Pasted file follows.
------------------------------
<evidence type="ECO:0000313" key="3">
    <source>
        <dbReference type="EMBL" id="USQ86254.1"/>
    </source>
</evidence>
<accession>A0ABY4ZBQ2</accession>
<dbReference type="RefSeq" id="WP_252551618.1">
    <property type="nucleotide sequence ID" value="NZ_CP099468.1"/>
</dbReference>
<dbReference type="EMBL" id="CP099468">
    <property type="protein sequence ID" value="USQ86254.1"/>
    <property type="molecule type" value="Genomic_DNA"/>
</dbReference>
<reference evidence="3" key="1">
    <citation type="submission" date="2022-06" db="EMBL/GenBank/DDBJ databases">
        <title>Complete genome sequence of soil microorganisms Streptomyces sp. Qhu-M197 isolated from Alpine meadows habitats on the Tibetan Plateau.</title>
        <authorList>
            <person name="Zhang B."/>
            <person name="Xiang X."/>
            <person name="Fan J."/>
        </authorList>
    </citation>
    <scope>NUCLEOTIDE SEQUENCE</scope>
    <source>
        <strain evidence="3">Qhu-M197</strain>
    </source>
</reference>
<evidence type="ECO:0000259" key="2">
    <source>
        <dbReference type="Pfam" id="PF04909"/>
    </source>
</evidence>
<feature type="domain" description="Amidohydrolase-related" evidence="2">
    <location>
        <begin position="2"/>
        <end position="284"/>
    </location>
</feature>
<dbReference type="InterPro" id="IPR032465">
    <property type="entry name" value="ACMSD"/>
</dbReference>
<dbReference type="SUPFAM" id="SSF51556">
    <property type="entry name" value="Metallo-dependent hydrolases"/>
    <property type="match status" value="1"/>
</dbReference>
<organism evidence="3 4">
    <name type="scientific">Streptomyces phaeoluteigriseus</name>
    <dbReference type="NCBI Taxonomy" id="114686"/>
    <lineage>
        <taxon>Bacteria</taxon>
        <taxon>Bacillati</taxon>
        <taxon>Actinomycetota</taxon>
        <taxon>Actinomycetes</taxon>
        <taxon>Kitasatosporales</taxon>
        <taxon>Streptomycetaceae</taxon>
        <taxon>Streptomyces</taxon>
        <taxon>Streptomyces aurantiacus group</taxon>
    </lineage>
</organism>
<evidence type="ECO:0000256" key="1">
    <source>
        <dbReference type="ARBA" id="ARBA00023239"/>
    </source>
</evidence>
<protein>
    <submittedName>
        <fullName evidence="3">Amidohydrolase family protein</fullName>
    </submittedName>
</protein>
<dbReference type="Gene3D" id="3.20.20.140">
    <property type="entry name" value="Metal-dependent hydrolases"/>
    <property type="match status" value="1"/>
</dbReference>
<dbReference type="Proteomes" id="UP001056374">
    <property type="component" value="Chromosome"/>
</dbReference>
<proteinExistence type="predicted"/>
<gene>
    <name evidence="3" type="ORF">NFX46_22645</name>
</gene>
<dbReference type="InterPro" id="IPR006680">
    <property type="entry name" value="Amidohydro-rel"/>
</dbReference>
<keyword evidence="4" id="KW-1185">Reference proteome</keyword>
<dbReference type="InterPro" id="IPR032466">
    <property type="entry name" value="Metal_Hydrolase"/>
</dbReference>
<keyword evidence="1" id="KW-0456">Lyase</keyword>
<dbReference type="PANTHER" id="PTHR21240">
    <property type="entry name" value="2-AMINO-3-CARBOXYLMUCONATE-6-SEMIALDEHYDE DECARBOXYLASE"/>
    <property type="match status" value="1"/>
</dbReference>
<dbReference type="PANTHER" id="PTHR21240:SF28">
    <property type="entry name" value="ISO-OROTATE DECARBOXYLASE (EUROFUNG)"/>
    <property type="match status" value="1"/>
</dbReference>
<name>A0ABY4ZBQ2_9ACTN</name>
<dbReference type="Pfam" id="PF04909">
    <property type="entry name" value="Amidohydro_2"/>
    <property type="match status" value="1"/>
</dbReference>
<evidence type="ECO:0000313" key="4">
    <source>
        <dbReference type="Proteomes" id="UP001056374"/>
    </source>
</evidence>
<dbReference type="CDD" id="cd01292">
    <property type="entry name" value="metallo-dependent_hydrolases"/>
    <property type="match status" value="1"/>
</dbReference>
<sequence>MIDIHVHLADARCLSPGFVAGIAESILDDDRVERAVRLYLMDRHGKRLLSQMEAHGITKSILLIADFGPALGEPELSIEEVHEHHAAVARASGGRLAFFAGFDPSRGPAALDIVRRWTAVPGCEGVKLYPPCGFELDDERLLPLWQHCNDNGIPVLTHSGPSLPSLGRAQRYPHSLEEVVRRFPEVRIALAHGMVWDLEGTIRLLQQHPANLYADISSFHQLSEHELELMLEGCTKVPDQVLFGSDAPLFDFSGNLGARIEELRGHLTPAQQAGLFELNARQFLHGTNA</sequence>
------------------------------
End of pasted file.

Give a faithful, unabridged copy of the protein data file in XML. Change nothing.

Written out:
<evidence type="ECO:0000313" key="3">
    <source>
        <dbReference type="EMBL" id="USQ86254.1"/>
    </source>
</evidence>
<accession>A0ABY4ZBQ2</accession>
<dbReference type="RefSeq" id="WP_252551618.1">
    <property type="nucleotide sequence ID" value="NZ_CP099468.1"/>
</dbReference>
<dbReference type="EMBL" id="CP099468">
    <property type="protein sequence ID" value="USQ86254.1"/>
    <property type="molecule type" value="Genomic_DNA"/>
</dbReference>
<reference evidence="3" key="1">
    <citation type="submission" date="2022-06" db="EMBL/GenBank/DDBJ databases">
        <title>Complete genome sequence of soil microorganisms Streptomyces sp. Qhu-M197 isolated from Alpine meadows habitats on the Tibetan Plateau.</title>
        <authorList>
            <person name="Zhang B."/>
            <person name="Xiang X."/>
            <person name="Fan J."/>
        </authorList>
    </citation>
    <scope>NUCLEOTIDE SEQUENCE</scope>
    <source>
        <strain evidence="3">Qhu-M197</strain>
    </source>
</reference>
<evidence type="ECO:0000259" key="2">
    <source>
        <dbReference type="Pfam" id="PF04909"/>
    </source>
</evidence>
<feature type="domain" description="Amidohydrolase-related" evidence="2">
    <location>
        <begin position="2"/>
        <end position="284"/>
    </location>
</feature>
<dbReference type="InterPro" id="IPR032465">
    <property type="entry name" value="ACMSD"/>
</dbReference>
<dbReference type="SUPFAM" id="SSF51556">
    <property type="entry name" value="Metallo-dependent hydrolases"/>
    <property type="match status" value="1"/>
</dbReference>
<organism evidence="3 4">
    <name type="scientific">Streptomyces phaeoluteigriseus</name>
    <dbReference type="NCBI Taxonomy" id="114686"/>
    <lineage>
        <taxon>Bacteria</taxon>
        <taxon>Bacillati</taxon>
        <taxon>Actinomycetota</taxon>
        <taxon>Actinomycetes</taxon>
        <taxon>Kitasatosporales</taxon>
        <taxon>Streptomycetaceae</taxon>
        <taxon>Streptomyces</taxon>
        <taxon>Streptomyces aurantiacus group</taxon>
    </lineage>
</organism>
<evidence type="ECO:0000256" key="1">
    <source>
        <dbReference type="ARBA" id="ARBA00023239"/>
    </source>
</evidence>
<protein>
    <submittedName>
        <fullName evidence="3">Amidohydrolase family protein</fullName>
    </submittedName>
</protein>
<dbReference type="Gene3D" id="3.20.20.140">
    <property type="entry name" value="Metal-dependent hydrolases"/>
    <property type="match status" value="1"/>
</dbReference>
<dbReference type="Proteomes" id="UP001056374">
    <property type="component" value="Chromosome"/>
</dbReference>
<proteinExistence type="predicted"/>
<gene>
    <name evidence="3" type="ORF">NFX46_22645</name>
</gene>
<dbReference type="InterPro" id="IPR006680">
    <property type="entry name" value="Amidohydro-rel"/>
</dbReference>
<keyword evidence="4" id="KW-1185">Reference proteome</keyword>
<dbReference type="InterPro" id="IPR032466">
    <property type="entry name" value="Metal_Hydrolase"/>
</dbReference>
<keyword evidence="1" id="KW-0456">Lyase</keyword>
<dbReference type="PANTHER" id="PTHR21240">
    <property type="entry name" value="2-AMINO-3-CARBOXYLMUCONATE-6-SEMIALDEHYDE DECARBOXYLASE"/>
    <property type="match status" value="1"/>
</dbReference>
<dbReference type="PANTHER" id="PTHR21240:SF28">
    <property type="entry name" value="ISO-OROTATE DECARBOXYLASE (EUROFUNG)"/>
    <property type="match status" value="1"/>
</dbReference>
<name>A0ABY4ZBQ2_9ACTN</name>
<dbReference type="Pfam" id="PF04909">
    <property type="entry name" value="Amidohydro_2"/>
    <property type="match status" value="1"/>
</dbReference>
<evidence type="ECO:0000313" key="4">
    <source>
        <dbReference type="Proteomes" id="UP001056374"/>
    </source>
</evidence>
<dbReference type="CDD" id="cd01292">
    <property type="entry name" value="metallo-dependent_hydrolases"/>
    <property type="match status" value="1"/>
</dbReference>
<sequence>MIDIHVHLADARCLSPGFVAGIAESILDDDRVERAVRLYLMDRHGKRLLSQMEAHGITKSILLIADFGPALGEPELSIEEVHEHHAAVARASGGRLAFFAGFDPSRGPAALDIVRRWTAVPGCEGVKLYPPCGFELDDERLLPLWQHCNDNGIPVLTHSGPSLPSLGRAQRYPHSLEEVVRRFPEVRIALAHGMVWDLEGTIRLLQQHPANLYADISSFHQLSEHELELMLEGCTKVPDQVLFGSDAPLFDFSGNLGARIEELRGHLTPAQQAGLFELNARQFLHGTNA</sequence>